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Jesse Albrecht

The hard part is making meaning, integrating truths and experiences from combat with life after.

When and where did you serve? What motivated you to join the military? Do you identify as a veteran, or do you prefer not to be labeled a 'veteran artist'?

I served in the National Guard from 1996-2006. I enlisted as a cannon crewmember (13B) in Wisconsin. During this time, I was a driver and Number One Man on a self-propelled 155mm howitzer crew. I transferred and re-classed as a combat medic (91B) when I moved to Iowa City for graduate school. I deployed 03-04 to Iraq (Mosul) as a medic, helped run an aid station, and spent more time performing security/convoy operations supporting medical and religious sections at the Division level of the 101st Airborne. I deployed as a sergeant and was honorably discharged in 2006. Joining the military was something I felt I needed to do. I grew up in a family of veterans—Viet Nam, Tarawa, Pearl Harbor, and New Guinea. These were quiet and affected men; they were different. I could feel it, and I was drawn to their experiences, by what I now realize is a universal and timeless draw—to serve your people in combat. The depth and intensity I have been changed by and affected by my service leave me no choice but to identify as a veteran. From one direction, I am a person making art about my experience. From another, I am someone who volunteered to trade my life for others, and combat veterans have increased mental and physical health issues. Being trained to kill and deployed to do so on behalf of our nation leaves a hole in me the parades and football game flyovers and Veterans' Day free food can not ever fill.

Briefly describe your creative process. What does the creative process look like to you?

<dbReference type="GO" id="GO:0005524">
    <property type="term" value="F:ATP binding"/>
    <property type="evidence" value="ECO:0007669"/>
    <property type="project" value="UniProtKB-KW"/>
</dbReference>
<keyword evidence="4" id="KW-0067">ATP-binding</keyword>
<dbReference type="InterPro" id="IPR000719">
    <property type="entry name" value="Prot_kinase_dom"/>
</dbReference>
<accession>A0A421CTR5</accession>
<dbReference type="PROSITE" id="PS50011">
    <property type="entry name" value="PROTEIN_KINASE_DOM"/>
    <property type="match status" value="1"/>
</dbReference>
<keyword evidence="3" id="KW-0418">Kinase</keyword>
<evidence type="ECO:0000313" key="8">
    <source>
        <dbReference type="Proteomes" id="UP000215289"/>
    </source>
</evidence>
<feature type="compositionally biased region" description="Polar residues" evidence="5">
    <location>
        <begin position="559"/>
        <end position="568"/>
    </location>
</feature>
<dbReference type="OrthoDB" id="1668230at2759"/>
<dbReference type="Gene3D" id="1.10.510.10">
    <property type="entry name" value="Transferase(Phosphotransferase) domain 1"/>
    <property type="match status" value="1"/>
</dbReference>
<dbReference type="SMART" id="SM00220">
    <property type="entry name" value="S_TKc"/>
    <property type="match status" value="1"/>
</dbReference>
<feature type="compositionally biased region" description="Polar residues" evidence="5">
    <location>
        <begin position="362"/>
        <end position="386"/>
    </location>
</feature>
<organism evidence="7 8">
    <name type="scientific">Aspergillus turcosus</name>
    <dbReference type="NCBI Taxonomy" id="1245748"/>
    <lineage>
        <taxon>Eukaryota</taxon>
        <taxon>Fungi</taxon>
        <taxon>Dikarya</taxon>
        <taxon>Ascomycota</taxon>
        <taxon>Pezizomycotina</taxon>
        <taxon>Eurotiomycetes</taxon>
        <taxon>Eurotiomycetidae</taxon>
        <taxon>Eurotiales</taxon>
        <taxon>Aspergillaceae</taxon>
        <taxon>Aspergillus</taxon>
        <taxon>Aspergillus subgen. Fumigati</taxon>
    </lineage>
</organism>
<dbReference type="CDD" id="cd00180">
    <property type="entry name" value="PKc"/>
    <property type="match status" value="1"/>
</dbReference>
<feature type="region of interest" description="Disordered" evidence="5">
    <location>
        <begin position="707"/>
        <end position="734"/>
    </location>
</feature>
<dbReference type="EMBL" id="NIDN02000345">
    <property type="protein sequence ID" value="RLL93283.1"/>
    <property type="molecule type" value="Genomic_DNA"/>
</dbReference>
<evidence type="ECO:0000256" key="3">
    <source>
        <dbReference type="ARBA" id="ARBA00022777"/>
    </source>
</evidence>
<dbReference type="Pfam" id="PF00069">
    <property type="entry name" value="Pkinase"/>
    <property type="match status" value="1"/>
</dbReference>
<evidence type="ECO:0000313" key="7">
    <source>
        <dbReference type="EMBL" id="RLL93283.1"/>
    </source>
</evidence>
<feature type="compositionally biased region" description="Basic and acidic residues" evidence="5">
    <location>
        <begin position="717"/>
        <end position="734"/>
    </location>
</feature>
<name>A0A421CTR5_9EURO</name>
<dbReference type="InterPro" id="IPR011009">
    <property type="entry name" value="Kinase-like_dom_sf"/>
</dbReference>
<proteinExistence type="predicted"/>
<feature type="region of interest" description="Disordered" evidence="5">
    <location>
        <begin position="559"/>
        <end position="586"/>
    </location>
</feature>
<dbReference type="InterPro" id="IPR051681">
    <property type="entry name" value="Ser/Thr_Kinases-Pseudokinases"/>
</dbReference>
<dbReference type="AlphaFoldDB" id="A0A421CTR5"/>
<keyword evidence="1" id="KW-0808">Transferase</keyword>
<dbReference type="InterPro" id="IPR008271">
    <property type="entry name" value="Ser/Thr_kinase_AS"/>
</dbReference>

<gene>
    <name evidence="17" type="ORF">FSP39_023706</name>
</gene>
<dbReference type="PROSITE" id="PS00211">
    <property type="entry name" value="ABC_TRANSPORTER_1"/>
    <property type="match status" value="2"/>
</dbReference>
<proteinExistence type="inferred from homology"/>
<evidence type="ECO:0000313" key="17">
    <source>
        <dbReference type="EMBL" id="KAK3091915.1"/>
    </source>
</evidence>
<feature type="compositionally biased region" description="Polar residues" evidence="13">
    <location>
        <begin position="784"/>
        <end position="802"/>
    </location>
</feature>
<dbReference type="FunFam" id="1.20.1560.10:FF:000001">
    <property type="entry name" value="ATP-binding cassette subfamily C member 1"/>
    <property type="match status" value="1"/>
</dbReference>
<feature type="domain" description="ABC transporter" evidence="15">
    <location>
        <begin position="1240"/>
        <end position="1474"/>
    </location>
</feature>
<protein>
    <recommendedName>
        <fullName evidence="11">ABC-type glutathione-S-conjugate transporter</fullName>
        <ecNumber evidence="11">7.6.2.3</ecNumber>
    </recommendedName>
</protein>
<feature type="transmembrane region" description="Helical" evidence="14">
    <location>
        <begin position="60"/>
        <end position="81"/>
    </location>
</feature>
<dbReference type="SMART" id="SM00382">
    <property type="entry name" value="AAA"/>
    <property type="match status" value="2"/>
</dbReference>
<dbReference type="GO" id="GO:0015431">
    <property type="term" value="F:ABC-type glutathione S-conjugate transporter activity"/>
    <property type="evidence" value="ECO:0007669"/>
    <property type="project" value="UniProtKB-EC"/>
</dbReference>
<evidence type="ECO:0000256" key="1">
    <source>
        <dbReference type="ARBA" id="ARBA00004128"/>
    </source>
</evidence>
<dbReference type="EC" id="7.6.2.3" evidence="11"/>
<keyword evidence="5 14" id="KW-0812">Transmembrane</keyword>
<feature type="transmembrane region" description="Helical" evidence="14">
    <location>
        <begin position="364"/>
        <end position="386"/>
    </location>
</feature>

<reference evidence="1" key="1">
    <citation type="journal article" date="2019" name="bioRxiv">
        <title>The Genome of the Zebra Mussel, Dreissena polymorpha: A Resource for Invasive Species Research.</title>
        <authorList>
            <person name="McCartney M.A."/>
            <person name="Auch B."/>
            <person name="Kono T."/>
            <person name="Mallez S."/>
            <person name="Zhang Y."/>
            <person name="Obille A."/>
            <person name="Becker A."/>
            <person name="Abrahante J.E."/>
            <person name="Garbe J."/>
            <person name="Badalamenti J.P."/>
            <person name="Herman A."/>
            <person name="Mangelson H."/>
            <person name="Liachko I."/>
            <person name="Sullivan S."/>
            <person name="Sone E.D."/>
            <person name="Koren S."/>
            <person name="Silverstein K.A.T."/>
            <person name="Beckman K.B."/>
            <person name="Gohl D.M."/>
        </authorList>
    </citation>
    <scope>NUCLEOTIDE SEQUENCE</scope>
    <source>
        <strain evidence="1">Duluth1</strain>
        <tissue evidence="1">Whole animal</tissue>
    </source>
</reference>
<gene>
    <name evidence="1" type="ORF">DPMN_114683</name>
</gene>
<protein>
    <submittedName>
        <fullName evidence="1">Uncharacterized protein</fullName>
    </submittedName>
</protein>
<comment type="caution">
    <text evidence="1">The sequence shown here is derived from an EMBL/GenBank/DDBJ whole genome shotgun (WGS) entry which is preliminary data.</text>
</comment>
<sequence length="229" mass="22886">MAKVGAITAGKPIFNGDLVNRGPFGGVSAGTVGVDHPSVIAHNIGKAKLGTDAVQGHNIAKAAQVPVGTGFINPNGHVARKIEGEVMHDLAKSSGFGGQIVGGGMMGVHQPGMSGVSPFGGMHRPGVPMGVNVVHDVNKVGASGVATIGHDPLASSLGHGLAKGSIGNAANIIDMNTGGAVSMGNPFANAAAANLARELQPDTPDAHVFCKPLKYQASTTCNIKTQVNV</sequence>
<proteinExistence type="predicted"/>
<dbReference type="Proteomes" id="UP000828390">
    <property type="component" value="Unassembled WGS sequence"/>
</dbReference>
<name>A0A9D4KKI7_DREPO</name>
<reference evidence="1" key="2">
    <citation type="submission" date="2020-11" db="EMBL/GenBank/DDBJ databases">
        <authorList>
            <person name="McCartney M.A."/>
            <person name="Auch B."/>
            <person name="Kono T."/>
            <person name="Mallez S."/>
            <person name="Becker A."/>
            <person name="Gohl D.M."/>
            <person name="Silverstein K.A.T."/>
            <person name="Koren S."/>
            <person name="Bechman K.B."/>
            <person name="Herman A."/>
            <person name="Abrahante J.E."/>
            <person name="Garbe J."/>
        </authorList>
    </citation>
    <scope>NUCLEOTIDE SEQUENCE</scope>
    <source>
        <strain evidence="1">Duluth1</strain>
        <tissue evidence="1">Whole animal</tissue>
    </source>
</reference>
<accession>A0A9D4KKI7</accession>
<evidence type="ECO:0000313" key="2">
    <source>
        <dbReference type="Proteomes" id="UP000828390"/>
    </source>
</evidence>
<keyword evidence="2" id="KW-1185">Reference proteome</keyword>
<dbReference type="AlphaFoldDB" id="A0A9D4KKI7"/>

Drawing is the through-line in my creative process, from when I was a small child through the years of not having studio access. Drawing serves as the reservoir into which ideas and images flow. I am searching for the truth. I use humor as a tool to get through the tough stuff. The past 10 years have seen small windows of significant concentrated creative output in short residencies and workshops. Collaborative work has also been a substantial part of my creative process, such as my collaborations with Paintallica.

Why do you do the creative work you do? Do you have a goal for your art?

Making art isn't a choice for me—this took a while to realize and accept. Since I was a small child, I have struggled to communicate my emotions through words. So, I have been drawing my feelings and expressing and understanding them that way most of my life. Being true to the work is my goal—sometimes, I have a clear feeling or idea that I want to embody through a piece. Other times, the piece shows me where to go, and it provides a chance for discovery. Pursuing the truth is a goal. Making engaging imagery is a goal, as is making myself uncomfortable with the imagery I use. Continual conceptual and technical growth are goals. Not falling for current social and political, and technological trends are also goals.

What does creativity mean to you?

Creativity means, to me, being in congruence with the present moment of the human experience. It takes many different forms and shapes. It surely doesn't just pertain to or exist because the word art is slapped on or around something… it is more of a feeling than an object or image. Technique can often be confused for creativity.